Today marks a century since Tennessee became the 36th state to ratify the 19th Amendment, making women's suffrage the law of the land.
Johns Hopkins University is celebrating this milestone with a slate of varied programming this summer and fall. Head to https://www.womensvote100.jhu.edu to learn more, register for events, browse images from JHU collections, and more.
And stay tuned for more Evergreen-related suffrage content! #jhuwomensvote100
After a brief hiatus, we are continuing our My Favorite Object social media series, in which we ask Evergreen docents to pick their favorite object in the museum's collection and tell us why they like it. Today's entry by docent Richard Messick is especially appropriate for the dog days of summer. Take it away, Richard!
"I've been a docent since 2016. I enjoy Baltimore history and the Garrett family has touched much of it. Evergreen is a time capsule that gives us a close look at one strata of Baltimore’s many layers.
My favorite object is a water stain in the Main Library that speaks to the way the Garretts lived at Evergreen. The library is my favorite room for its design and rare books collection, including gems like Shakespeare’s Folio, Audubon’s Birds of America, and many other rare books defining the Garretts' interests.
Though it is a library, it feels like a living room with comfortable seating around the fireplace, which is where the Garretts would read and sip cocktails. An indication of the amount of time spent there is the water stain on the floor near one of the windows.This is from the water bowl set out for their Boston terrier, Boston Baked Beans."
Interesting article in The Baltimore Sun today about the 1877 B&O Railroad strike and its galvanizing effect on the national labor movement. Scholars of Evergreen and Homewood also will recognize some familiar names among the key players.
It’s worth taking a look at the causes and consequences of that long-ago clash between citizens and Guardsmen in the streets of downtown Baltimore, a melee that set off a chain reaction of strikes along the railroad line.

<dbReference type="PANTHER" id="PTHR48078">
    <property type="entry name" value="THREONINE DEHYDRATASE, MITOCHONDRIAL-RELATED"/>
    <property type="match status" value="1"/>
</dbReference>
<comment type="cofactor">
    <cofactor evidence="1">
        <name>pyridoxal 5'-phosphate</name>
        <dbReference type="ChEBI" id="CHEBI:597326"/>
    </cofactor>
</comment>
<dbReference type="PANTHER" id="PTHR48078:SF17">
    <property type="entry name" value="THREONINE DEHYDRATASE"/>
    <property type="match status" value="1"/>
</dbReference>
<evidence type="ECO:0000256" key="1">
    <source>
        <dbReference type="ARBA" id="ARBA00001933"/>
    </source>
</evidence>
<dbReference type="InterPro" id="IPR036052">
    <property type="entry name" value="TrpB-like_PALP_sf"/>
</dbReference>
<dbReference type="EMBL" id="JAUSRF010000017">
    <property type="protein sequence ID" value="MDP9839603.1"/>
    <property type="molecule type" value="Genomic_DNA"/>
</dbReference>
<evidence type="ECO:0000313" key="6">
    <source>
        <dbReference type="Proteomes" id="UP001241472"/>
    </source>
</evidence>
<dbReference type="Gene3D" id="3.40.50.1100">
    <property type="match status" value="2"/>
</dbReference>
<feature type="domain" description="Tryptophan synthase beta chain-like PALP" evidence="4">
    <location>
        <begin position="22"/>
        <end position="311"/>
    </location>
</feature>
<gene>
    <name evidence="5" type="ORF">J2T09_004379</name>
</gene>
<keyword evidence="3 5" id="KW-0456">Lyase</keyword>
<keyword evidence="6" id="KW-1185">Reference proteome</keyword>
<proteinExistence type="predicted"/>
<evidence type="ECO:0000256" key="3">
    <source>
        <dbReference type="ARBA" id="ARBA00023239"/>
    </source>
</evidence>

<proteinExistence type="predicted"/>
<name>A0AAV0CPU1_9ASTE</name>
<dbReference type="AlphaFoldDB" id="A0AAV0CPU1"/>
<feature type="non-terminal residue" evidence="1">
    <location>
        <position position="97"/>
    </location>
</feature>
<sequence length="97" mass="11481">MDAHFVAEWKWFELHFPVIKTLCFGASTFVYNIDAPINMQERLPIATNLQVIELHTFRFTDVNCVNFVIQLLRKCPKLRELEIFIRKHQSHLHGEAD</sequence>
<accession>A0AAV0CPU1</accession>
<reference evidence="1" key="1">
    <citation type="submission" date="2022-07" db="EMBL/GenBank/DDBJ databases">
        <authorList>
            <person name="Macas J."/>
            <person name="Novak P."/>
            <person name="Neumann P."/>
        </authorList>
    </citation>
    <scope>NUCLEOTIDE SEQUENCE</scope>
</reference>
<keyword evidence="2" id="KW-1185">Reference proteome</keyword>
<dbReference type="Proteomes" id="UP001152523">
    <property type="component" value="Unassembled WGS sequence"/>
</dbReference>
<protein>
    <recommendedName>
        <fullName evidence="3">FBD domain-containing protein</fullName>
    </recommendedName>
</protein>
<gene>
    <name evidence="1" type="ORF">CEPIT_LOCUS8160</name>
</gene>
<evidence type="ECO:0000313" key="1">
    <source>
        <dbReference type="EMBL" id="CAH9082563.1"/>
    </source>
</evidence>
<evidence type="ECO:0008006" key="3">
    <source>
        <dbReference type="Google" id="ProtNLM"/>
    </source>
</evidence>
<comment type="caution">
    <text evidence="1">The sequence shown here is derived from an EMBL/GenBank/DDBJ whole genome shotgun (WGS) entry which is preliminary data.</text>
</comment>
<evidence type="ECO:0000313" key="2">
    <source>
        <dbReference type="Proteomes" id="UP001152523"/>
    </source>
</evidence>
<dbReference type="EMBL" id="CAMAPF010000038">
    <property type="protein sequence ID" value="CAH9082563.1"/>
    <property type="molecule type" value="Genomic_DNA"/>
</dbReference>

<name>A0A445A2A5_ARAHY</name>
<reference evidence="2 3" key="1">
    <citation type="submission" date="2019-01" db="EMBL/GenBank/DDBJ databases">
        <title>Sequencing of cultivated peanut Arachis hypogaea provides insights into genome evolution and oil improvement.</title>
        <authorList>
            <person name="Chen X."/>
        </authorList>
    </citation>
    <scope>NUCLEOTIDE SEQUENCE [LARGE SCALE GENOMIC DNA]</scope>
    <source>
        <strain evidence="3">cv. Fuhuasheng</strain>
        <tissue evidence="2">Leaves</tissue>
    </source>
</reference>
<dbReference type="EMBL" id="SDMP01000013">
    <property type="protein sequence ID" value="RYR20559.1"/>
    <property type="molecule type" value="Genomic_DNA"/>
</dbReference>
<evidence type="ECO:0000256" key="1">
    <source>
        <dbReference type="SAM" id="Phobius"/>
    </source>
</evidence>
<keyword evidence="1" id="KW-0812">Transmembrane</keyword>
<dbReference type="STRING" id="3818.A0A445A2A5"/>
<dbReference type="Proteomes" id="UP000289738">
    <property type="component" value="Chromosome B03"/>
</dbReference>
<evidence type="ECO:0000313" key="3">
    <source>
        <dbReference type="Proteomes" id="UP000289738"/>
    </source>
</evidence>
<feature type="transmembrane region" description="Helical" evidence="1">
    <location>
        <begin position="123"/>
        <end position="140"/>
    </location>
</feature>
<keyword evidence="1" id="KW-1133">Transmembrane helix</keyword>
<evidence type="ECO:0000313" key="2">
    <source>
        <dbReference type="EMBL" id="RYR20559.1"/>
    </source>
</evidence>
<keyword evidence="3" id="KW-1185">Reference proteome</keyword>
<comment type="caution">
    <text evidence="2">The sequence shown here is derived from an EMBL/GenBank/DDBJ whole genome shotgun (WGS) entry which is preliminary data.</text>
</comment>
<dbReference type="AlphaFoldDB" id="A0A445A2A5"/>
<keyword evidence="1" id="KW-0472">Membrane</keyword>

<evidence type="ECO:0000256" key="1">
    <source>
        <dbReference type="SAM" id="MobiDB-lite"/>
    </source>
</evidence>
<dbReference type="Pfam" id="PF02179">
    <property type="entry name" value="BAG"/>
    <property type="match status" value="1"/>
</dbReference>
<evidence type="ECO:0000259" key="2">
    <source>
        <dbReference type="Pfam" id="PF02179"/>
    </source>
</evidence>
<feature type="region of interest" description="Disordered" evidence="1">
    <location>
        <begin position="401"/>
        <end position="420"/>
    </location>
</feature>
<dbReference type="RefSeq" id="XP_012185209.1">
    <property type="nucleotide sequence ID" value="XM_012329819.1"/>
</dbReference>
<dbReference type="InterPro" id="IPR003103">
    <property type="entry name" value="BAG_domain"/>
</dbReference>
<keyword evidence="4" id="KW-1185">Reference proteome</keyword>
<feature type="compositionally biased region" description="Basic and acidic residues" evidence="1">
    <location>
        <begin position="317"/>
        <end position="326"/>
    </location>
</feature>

4545 N Charles St
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Architecture, paintings, decorative arts, rare books, philanthropy, Baltimore's railroad history, and more. The Johns Hopkins University's Evergreen Museum & Library, the one-time Italianate country residence of two generations of Baltimore’s Garrett family, is celebrated for its holdings of Asian arts: porcelains, lacquer wares, and netsuke (miniature carved ivories); European paintings—including works by Edgar Degas (1834–1917), Amedeo Modigliani (1884-1920), and Ignacio Zuloaga (1870-1945); American art glass — the majority of pieces assigned to Louis Comfort Tiffany (1848-1933); and the John Work Garrett Library of rare books and manuscripts. This eclectic house-museum also features costume designs, drawings, and a mesmerizing private theatre designed by celebrated Russian émigré Léon Bakst (1866-1924), best known for his set designs for the Ballet Russes. Also of note are the career drawings of regional architect Laurence Hall Fowler (1876-1971); murals by Mexican-born artist Miguel Covarrubias (1904-1957); and paintings by Frenchman Raoul Dufy (1877-1953). The collections of Evergreen afford a unique perspective regarding the evolution of American collecting taste and connoisseurship, from the country’s post-Civil War industrial revolution to the modern jet age.
4545 N Charles St